2. Materials and Methods
2.1. Preparation of Plasmid pMD18T-ICR
The full ICR sequence was synthesized on an automated DNA synthesizer (ABI 394, Applied Biosystems Inc., Carlsbad, CA, USA) using phosphoramidite chemistry. The ICR sequence was then ligated to a pMD18T vector (TaKaRa Co., Dalian, Liaoning, China), which was transformed into Escherichia coli competent cells (TaKaRa). The targeted DNA was amplified by polymerase chain reaction (PCR), analyzed by agarose electrophoresis, and confirmed by DNA sequencing.
2.2. Preparation of Recombinant TFIIIA
Recombinant Xenopus laevis TFIIIA was produced by Escherichia coli BL21 (DE3) cells harboring the plasmid pcoldII-TFIIIA . Briefly, cells were cultured at 37°C with shaking at 220 rpm, and when the cell density (OD600) reached 0.6, TFIIIA expression was induced by addition of 0.1 mM isopropylthio-β-D-galactoside (IPTG) and 10 μM ZnCl2. After 4 h of further incubation at 37°C, cells were harvested and lysed with an EmulsiFlex-C3 homogenizer (Avestin, Ottawa, ON, Canada). After cell lysis, the inclusion bodies, which contain most of the TFIIIA, were first washed with buffer 1 (50 mM Tris-Cl, 100 mM NaCl, 1 mM EDTA, and 0.1% Triton X-100, pH 8.0) before being dissolved in buffer 2 (50 mM Tris-Cl, 100 mM NaCl, 6 M guanidine hydrochloride, and 5 mM DTT, pH 8.0). The whole dissolution process was performed at 4°C, and 24 h was required to completely dissolve the TFIIIA. The supernatant was then slowly diluted in buffer 3 (50 mM Tris-Cl, 50 mM NaCl, 100 μM ZnCl2, 0.1 M Arg, 1 mM GSH, 0.1 mM GSSG, 10% glycerol, and 0.1% Nonidet P-40, pH 8.0) at a speed of one drop per second, and the sample was slowly stirred at 4°C for 24 h to refold the TFIIIA. After the refolding process was complete, the sample was concentrated using an ultrafiltration tube (Amicon Ultra, Millipore Co., Billerica, MA, USA) before being purified by fast protein liquid chromatography using a Superdex 75 column (GE Co., Fairfield, CT, USA).
To detect zinc (II) ions in irradiated TFIIIA, recombinant TFIIIA was also prepared in buffer without zinc (II) ion supplementation. Similar to the procedure described above, the TFIIIA contained in inclusion bodies was refolded using buffers 1, 2, and 3. The refolded TFIIIA was then precipitated with 40% ammonium sulfate at 4°C for 30 min. The pellet was again denatured with buffer 2 and refolded in buffer 3 lacking the 100 μM ZnCl2. The rest of the purification process was performed as described above. The protein concentration was measured using the Bradford method, and the purified TFIIIA solution (0.25 μg/μL) was stored at −80°C until use.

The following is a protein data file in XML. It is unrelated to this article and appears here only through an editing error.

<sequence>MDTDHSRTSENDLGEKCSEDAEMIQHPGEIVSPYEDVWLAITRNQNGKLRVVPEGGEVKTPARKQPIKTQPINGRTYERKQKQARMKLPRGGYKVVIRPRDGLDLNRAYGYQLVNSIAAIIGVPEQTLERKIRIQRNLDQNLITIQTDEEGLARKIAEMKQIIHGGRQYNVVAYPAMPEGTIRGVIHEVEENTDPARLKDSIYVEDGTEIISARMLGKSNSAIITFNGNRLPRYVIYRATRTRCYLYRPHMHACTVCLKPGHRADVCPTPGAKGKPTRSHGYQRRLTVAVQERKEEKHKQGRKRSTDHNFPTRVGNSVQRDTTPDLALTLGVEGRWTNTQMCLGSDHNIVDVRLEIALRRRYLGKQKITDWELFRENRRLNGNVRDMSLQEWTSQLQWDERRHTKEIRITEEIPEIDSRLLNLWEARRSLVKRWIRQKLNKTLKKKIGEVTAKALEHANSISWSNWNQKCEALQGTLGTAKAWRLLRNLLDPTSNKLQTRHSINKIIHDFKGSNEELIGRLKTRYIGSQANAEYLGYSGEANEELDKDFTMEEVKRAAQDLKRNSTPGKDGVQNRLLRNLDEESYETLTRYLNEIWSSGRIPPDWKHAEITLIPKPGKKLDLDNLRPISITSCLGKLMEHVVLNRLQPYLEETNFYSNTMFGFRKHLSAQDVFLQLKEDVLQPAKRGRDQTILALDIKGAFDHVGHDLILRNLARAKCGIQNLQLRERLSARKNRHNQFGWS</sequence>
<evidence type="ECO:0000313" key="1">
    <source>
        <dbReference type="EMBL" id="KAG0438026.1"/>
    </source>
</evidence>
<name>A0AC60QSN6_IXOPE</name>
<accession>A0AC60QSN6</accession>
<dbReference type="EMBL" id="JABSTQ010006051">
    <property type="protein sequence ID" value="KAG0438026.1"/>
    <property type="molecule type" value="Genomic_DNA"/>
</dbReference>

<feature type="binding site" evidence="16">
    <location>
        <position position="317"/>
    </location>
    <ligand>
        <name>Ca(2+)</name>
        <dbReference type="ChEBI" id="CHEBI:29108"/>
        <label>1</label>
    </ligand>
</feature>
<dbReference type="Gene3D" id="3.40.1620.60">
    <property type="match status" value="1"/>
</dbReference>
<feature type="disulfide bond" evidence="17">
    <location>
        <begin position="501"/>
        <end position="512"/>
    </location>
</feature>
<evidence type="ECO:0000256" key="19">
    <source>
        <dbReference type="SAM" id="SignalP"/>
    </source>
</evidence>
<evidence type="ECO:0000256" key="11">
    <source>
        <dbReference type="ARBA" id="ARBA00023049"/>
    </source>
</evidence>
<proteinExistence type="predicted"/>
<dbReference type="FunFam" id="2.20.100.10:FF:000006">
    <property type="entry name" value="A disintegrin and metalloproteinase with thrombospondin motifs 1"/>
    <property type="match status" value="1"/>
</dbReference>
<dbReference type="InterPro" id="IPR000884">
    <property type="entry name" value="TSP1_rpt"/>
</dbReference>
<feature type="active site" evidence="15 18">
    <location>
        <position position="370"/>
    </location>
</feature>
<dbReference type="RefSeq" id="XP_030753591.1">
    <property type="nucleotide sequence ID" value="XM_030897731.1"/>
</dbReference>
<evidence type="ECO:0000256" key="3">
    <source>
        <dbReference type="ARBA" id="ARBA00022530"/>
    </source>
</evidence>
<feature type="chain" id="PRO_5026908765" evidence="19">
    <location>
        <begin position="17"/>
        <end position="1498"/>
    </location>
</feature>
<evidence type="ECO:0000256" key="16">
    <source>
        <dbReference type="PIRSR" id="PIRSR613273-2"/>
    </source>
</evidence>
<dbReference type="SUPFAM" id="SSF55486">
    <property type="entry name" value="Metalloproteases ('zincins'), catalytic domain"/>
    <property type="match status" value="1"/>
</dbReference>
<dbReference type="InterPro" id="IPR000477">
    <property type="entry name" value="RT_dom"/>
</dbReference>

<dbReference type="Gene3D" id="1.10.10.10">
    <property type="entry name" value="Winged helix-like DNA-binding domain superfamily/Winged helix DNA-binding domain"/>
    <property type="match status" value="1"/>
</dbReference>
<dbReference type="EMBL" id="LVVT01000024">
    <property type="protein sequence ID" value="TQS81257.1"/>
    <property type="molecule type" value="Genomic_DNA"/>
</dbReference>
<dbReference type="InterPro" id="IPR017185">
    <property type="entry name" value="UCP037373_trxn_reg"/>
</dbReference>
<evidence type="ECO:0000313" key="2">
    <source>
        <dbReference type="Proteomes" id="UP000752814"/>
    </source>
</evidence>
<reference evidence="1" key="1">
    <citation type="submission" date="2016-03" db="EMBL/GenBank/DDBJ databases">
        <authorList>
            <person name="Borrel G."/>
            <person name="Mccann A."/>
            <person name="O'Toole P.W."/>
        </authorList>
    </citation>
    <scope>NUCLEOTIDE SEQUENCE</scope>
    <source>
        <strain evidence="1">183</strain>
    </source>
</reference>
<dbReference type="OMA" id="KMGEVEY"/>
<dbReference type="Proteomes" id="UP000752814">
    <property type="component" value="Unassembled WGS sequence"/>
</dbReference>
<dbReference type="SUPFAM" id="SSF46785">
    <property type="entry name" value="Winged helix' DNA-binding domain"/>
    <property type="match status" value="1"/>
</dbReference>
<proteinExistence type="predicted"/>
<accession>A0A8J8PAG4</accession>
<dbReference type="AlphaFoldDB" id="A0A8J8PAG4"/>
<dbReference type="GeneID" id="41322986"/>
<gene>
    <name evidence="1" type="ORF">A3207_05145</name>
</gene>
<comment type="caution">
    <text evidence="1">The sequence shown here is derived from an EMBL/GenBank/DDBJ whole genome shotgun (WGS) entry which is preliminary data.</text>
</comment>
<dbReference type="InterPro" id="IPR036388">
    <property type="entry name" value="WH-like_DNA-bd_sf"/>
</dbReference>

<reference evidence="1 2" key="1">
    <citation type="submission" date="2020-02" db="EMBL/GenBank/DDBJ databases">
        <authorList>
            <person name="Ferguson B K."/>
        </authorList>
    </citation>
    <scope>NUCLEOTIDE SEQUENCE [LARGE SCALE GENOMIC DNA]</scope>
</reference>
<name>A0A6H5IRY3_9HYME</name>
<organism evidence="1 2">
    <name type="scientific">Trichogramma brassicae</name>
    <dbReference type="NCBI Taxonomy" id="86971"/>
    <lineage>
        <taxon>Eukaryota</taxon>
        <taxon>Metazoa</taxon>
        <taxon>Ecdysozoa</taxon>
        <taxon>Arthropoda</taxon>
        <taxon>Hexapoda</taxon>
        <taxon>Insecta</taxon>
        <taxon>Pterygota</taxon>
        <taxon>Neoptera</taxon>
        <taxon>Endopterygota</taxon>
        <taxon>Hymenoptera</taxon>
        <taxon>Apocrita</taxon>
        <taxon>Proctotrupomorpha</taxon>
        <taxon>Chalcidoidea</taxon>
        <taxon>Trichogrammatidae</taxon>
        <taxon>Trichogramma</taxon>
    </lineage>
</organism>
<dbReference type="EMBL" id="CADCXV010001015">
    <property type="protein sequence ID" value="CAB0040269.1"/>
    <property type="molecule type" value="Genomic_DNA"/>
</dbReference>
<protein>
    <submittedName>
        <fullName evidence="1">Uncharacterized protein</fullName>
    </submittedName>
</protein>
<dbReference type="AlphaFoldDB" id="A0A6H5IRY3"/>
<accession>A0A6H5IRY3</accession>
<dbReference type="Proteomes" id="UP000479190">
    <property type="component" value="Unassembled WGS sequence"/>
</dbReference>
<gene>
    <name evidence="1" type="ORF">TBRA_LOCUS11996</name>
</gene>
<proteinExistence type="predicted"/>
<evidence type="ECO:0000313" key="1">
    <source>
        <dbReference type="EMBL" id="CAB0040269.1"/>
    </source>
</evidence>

2.3. Radiation Exposure
The TFIIIA solution was irradiated with 60Co sources in an atmosphere of air at 4°C. The absorbed doses were 0 Gy, 1 Gy, 10 Gy, 100 Gy, 500 Gy, 800 Gy, and 1000 Gy. The low doses (1 Gy and 10 Gy) were administered with 60Co source (Gaotong Isotope Co., Chengdu, Sichuan, China) with a radioactivity of approximately 22.2 × 1012 Bq. The dose rate was 0.20 Gy/min. The high doses (100 Gy, 500 Gy, 800 Gy, and 1000 Gy) were administered with 60Co source (Nordion Inc., Kanata, ON, Canada) with a radioactivity of approximately 14.8 × 1016 Bq. The dose rate was 800 Gy/h. Dosimetry was performed on a regular basis with a 0.6 cm3 Farmer Ionization Chamber (Type 30010) which was connected to a dosimeter (PTW-Freiburg Co., Freiburg, Breisgau, Germany). The chamber was placed next to the tubes for irradiation.
2.4. Electrophoretic Mobility Shift Assay
For preparation of fluorescent FAM-labeled probes, the ICR of the 5S rRNA gene was amplified by PCR using a high-fidelity Dpx DNA Polymerase (Tolo Biotech., Shanghai, China) from the plasmid pMD18T-ICR using the primers M13F-47(FAM) and M13R-48. The FAM-labeled probes were purified using the Wizard SV Gel and PCR Clean-Up System (Promega Co., Madison, WI, USA) and were quantified with a NanoDrop 2000c System (Thermo Co., Waltham, MA, USA). Electrophoretic mobility shift assay (EMSA) was performed in a 20 μL reaction volume containing 50 ng of probe and 2.5 μg of irradiated TFIIIA, in a reaction buffer of 50 mM Tris-HCl (pH 8.0), 100 mM KCl, 2.5 mM MgCl2, 0.05 mM DTT, and 10% glycerol. After incubation for 30 min at 25°C, the reaction system was loaded onto a 2% agarose gel buffered with 0.5 × TBE. Gels were scanned with an ImageQuant LAS 4000 mini system (GE). Sheared salmon sperm DNA (100 ng/μL) was added to prevent nonspecific binding.
2.5. Quantification of Disulfide in Irradiated TFIIIA
The procedures for disulfide detection were as follows: TFIIIA solutions (0.25 μg/μL, 200 μL) were pipetted into the 5,5′-dithiobis-2-nitrobenzoic acid (DTNB) and 2-nitro-5-thiosulfobenzoate (NTSB) solution (3 mL), respectively. The DTNB solution (pH 8.0) was prepared with 8 M urea, 200 mM Tris, 1% SDS, 3 mM EDTA, and 10 mM DTNB. The NTSB solution was prepared from the stock solution (100 mg of DTNB was dissolved in 10 mL of 1 M Na2SO3, with the pH adjusted to 7.5; the bright red solution was brought to 38°C, and oxygen was bubbled through it) by diluting it 1 : 100 with a freshly prepared solution containing 8 M urea, 200 mM Tris, 100 mM sodium sulfite, 1% SDS, and 3 mM EDTA. The mixtures of protein and DTNB/NTSB solution were incubated in the dark for 30 min. The absorbance at 412 nm was then recorded against a blank of 3 mL of DTNB or NTSB solution and 200 μL of water. The absorbance at 412 nm for the DTNB mixture was found to increase linearly with free thiol contents and that for the NTSB mixture with total thiol contents. Thus, the concentration of disulfide can be acquired by using the following formula:where is the dilution multiple, is the concentration of TFIIIA, is the volume of TFIIIA, and is the extinction coefficient (13900 M−1 cm−1).